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US House rejects compromise bill on border family separations

  • Published at 01:43 am June 29th, 2018
Maria Inga whose husband is a detained immigrant cries while people participate in a protest against recent US immigration policy of separating children from their families in front of a Homeland Security facility in New Jersey on June 17 REUTERS
Maria Inga whose husband is a detained immigrant cries while people participate in a protest against recent US immigration policy of separating children from their families in front of a Homeland Security facility in New Jersey on June 17 REUTERS

The House could vote next month on a narrower measure that is being developed and would focus specifically on the family separations issue, although prospects for its passage are uncertain.

The US House of Representatives rejected a “compromise” immigration bill on Wednesday, as expected, that would have addressed the crisis of families being separated at the US-Mexico border.

The House could vote next month on a narrower measure that is being developed and would focus specifically on the family separations issue, although prospects for its passage are uncertain.

By a 301-121 vote, the Republican-controlled House rejected a bill that addressed family separations but also gave long-term protections to young “Dreamer” immigrants brought to the country years ago illegally as children, and provided funding for President Donald Trump’s proposed US-Mexico border wall.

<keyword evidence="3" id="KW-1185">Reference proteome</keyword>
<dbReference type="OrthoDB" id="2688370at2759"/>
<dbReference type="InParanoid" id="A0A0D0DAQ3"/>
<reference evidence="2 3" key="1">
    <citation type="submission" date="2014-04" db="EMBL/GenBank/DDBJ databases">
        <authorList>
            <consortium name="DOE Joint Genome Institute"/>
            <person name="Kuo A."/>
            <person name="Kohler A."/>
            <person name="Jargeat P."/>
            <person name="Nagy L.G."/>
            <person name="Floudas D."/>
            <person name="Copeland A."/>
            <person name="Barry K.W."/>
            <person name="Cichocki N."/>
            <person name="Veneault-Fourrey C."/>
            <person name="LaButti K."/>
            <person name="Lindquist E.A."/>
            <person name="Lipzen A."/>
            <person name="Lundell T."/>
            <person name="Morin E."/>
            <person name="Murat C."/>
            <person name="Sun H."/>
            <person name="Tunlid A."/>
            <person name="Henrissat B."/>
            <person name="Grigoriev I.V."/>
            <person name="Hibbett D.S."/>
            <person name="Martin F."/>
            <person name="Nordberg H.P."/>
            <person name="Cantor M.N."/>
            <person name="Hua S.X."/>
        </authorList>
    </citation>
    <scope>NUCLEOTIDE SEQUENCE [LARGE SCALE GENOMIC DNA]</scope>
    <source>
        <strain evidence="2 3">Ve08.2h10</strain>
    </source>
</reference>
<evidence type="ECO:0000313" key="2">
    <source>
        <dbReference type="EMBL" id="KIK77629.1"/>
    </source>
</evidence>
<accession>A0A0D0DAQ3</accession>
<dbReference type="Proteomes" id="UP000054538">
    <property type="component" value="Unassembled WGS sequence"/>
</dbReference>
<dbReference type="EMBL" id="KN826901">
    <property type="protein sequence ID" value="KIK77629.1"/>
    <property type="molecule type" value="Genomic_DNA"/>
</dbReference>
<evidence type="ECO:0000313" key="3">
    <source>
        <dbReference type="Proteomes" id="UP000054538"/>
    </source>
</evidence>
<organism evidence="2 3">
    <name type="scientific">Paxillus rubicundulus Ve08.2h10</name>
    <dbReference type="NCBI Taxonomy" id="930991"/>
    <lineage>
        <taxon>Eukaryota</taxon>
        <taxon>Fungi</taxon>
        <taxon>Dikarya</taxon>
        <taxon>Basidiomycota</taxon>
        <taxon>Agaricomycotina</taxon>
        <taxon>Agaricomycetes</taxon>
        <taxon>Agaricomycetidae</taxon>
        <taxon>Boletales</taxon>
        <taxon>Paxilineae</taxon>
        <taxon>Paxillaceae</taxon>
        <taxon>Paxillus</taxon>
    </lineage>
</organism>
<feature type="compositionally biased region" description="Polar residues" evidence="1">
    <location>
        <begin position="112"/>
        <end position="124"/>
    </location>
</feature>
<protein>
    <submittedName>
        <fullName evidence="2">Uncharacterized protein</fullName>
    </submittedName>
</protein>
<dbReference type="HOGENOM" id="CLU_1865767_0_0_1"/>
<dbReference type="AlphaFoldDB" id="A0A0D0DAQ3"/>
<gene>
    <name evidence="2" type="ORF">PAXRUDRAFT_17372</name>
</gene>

Trump has demanded that Congress resolve the family separations with legislation, in the face of an uproar at home and abroad over the separation of more than 2,300 children from their parents as a result of his administration’s policy of “zero tolerance” toward illegal immigration.

Late on Tuesday, US District Judge Dana Sabraw in San Diego blocked the administration from separating families at the border, and ordered that those who were separated be reunited within 30 days, a decision the American Civil Liberties Union hailed as a “complete victory.”

A Justice Department spokesman declined to comment on whether the administration would appeal, and Trump told reporters in the Oval Office that “we’re going to see” whether it would fight the court order.

He also said he instructed House Republican leaders struggling for an immigration compromise to “get something you want,” but he was uncertain if anything could pass the Senate, where Republicans only have a two-seat majority and Democratic votes are needed to pass legislation.

“That’s why I don’t get overly excited with the House bill right now because it’s not going to pass in the Senate,” he said.

Democrats left out of negotiations

The Republican-led House has struggled to find a successful immigration approach. After weeks of negotiations between warring factions of the party, the so-called compromise bill received 72 fewer Republican votes than a more conservative version, which lost on a 231-193 vote last week.

Democrats never were included in the negotiations that led to the legislation and none of them voted for it. Instead, the measure was designed to be a compromise between conservative and centrist Republicans who have been battling each other over immigration for years.

A House Republican aide said the focus now would be to draft a bill prohibiting the separation of children from their parents at the border. That would probably not be voted on until after a week-long recess next week for the Fourth of July holiday, the aide said.

Republican Representative Mark Meadows, the head of the hard-right House Freedom Caucus, told reporters after the vote that while two immigration bills failed over the past week, he held out a hope a third, narrow immigration measure could pass the House.